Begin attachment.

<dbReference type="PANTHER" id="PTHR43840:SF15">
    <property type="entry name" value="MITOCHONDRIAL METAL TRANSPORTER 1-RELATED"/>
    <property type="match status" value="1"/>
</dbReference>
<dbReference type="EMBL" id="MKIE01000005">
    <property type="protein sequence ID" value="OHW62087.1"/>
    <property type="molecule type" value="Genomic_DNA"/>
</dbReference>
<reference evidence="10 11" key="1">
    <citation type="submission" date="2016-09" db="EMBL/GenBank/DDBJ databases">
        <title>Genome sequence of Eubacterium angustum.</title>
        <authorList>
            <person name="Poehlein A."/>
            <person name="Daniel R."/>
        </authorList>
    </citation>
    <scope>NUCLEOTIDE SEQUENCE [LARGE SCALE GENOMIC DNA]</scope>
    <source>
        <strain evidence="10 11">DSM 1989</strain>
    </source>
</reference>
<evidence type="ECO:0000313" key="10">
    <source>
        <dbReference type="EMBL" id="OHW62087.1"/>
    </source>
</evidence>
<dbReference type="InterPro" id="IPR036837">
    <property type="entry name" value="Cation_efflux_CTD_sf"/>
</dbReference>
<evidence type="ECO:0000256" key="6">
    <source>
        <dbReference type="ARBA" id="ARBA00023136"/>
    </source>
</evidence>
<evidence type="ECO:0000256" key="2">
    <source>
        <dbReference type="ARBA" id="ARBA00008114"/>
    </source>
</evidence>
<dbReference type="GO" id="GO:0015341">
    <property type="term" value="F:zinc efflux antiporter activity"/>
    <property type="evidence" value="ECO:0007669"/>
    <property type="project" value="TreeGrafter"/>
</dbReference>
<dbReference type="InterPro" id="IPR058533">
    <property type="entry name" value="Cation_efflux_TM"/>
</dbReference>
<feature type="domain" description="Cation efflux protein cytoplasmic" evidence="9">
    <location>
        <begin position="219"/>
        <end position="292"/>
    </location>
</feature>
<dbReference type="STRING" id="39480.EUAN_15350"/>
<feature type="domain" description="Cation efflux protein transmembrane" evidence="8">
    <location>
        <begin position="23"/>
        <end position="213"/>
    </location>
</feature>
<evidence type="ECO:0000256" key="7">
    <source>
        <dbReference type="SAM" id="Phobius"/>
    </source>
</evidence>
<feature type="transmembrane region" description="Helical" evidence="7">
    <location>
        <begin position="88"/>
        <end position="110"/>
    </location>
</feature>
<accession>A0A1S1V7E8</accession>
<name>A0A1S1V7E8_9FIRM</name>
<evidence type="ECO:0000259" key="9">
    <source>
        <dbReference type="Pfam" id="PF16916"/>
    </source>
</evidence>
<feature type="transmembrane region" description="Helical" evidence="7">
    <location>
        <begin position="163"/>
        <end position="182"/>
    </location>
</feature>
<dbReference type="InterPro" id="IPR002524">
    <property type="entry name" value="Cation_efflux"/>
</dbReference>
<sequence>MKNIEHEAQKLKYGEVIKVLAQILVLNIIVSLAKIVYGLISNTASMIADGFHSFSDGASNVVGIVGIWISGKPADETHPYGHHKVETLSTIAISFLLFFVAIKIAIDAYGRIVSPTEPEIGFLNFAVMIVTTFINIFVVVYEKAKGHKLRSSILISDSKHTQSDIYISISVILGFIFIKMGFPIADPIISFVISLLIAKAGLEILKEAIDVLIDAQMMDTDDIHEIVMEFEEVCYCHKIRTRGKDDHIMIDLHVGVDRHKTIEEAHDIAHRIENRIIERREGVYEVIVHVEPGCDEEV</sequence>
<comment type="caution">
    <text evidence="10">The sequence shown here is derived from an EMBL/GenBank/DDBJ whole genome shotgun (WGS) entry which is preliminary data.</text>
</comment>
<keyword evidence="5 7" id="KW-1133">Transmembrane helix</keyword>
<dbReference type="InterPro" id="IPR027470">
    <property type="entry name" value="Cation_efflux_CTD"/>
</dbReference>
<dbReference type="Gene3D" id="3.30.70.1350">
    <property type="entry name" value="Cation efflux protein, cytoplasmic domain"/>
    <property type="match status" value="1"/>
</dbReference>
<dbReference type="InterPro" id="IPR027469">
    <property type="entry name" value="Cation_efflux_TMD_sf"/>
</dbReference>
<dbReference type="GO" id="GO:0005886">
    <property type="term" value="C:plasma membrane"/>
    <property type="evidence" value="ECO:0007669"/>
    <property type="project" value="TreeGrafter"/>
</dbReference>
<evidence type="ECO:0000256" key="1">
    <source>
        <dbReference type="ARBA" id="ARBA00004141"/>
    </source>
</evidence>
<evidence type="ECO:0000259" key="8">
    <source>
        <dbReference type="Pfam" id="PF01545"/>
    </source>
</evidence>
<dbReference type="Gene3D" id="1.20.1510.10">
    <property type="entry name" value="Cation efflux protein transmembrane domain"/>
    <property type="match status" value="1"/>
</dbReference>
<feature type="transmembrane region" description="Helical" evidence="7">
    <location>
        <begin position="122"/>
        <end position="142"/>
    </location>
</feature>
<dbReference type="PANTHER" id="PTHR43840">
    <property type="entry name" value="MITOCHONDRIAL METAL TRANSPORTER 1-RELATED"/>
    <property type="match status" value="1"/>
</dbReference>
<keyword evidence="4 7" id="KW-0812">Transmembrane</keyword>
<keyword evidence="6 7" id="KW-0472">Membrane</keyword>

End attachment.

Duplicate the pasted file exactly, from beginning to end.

<dbReference type="PANTHER" id="PTHR43840:SF15">
    <property type="entry name" value="MITOCHONDRIAL METAL TRANSPORTER 1-RELATED"/>
    <property type="match status" value="1"/>
</dbReference>
<dbReference type="EMBL" id="MKIE01000005">
    <property type="protein sequence ID" value="OHW62087.1"/>
    <property type="molecule type" value="Genomic_DNA"/>
</dbReference>
<reference evidence="10 11" key="1">
    <citation type="submission" date="2016-09" db="EMBL/GenBank/DDBJ databases">
        <title>Genome sequence of Eubacterium angustum.</title>
        <authorList>
            <person name="Poehlein A."/>
            <person name="Daniel R."/>
        </authorList>
    </citation>
    <scope>NUCLEOTIDE SEQUENCE [LARGE SCALE GENOMIC DNA]</scope>
    <source>
        <strain evidence="10 11">DSM 1989</strain>
    </source>
</reference>
<evidence type="ECO:0000313" key="10">
    <source>
        <dbReference type="EMBL" id="OHW62087.1"/>
    </source>
</evidence>
<dbReference type="InterPro" id="IPR036837">
    <property type="entry name" value="Cation_efflux_CTD_sf"/>
</dbReference>
<evidence type="ECO:0000256" key="6">
    <source>
        <dbReference type="ARBA" id="ARBA00023136"/>
    </source>
</evidence>
<evidence type="ECO:0000256" key="2">
    <source>
        <dbReference type="ARBA" id="ARBA00008114"/>
    </source>
</evidence>
<dbReference type="GO" id="GO:0015341">
    <property type="term" value="F:zinc efflux antiporter activity"/>
    <property type="evidence" value="ECO:0007669"/>
    <property type="project" value="TreeGrafter"/>
</dbReference>
<dbReference type="InterPro" id="IPR058533">
    <property type="entry name" value="Cation_efflux_TM"/>
</dbReference>
<feature type="domain" description="Cation efflux protein cytoplasmic" evidence="9">
    <location>
        <begin position="219"/>
        <end position="292"/>
    </location>
</feature>
<dbReference type="STRING" id="39480.EUAN_15350"/>
<feature type="domain" description="Cation efflux protein transmembrane" evidence="8">
    <location>
        <begin position="23"/>
        <end position="213"/>
    </location>
</feature>
<evidence type="ECO:0000256" key="7">
    <source>
        <dbReference type="SAM" id="Phobius"/>
    </source>
</evidence>
<feature type="transmembrane region" description="Helical" evidence="7">
    <location>
        <begin position="88"/>
        <end position="110"/>
    </location>
</feature>
<accession>A0A1S1V7E8</accession>
<name>A0A1S1V7E8_9FIRM</name>
<evidence type="ECO:0000259" key="9">
    <source>
        <dbReference type="Pfam" id="PF16916"/>
    </source>
</evidence>
<feature type="transmembrane region" description="Helical" evidence="7">
    <location>
        <begin position="163"/>
        <end position="182"/>
    </location>
</feature>
<dbReference type="InterPro" id="IPR002524">
    <property type="entry name" value="Cation_efflux"/>
</dbReference>
<sequence>MKNIEHEAQKLKYGEVIKVLAQILVLNIIVSLAKIVYGLISNTASMIADGFHSFSDGASNVVGIVGIWISGKPADETHPYGHHKVETLSTIAISFLLFFVAIKIAIDAYGRIVSPTEPEIGFLNFAVMIVTTFINIFVVVYEKAKGHKLRSSILISDSKHTQSDIYISISVILGFIFIKMGFPIADPIISFVISLLIAKAGLEILKEAIDVLIDAQMMDTDDIHEIVMEFEEVCYCHKIRTRGKDDHIMIDLHVGVDRHKTIEEAHDIAHRIENRIIERREGVYEVIVHVEPGCDEEV</sequence>
<comment type="caution">
    <text evidence="10">The sequence shown here is derived from an EMBL/GenBank/DDBJ whole genome shotgun (WGS) entry which is preliminary data.</text>
</comment>
<keyword evidence="5 7" id="KW-1133">Transmembrane helix</keyword>
<dbReference type="InterPro" id="IPR027470">
    <property type="entry name" value="Cation_efflux_CTD"/>
</dbReference>
<dbReference type="Gene3D" id="3.30.70.1350">
    <property type="entry name" value="Cation efflux protein, cytoplasmic domain"/>
    <property type="match status" value="1"/>
</dbReference>
<dbReference type="InterPro" id="IPR027469">
    <property type="entry name" value="Cation_efflux_TMD_sf"/>
</dbReference>
<dbReference type="GO" id="GO:0005886">
    <property type="term" value="C:plasma membrane"/>
    <property type="evidence" value="ECO:0007669"/>
    <property type="project" value="TreeGrafter"/>
</dbReference>
<evidence type="ECO:0000256" key="1">
    <source>
        <dbReference type="ARBA" id="ARBA00004141"/>
    </source>
</evidence>
<evidence type="ECO:0000259" key="8">
    <source>
        <dbReference type="Pfam" id="PF01545"/>
    </source>
</evidence>
<dbReference type="Gene3D" id="1.20.1510.10">
    <property type="entry name" value="Cation efflux protein transmembrane domain"/>
    <property type="match status" value="1"/>
</dbReference>
<feature type="transmembrane region" description="Helical" evidence="7">
    <location>
        <begin position="122"/>
        <end position="142"/>
    </location>
</feature>
<dbReference type="PANTHER" id="PTHR43840">
    <property type="entry name" value="MITOCHONDRIAL METAL TRANSPORTER 1-RELATED"/>
    <property type="match status" value="1"/>
</dbReference>
<keyword evidence="4 7" id="KW-0812">Transmembrane</keyword>
<keyword evidence="6 7" id="KW-0472">Membrane</keyword>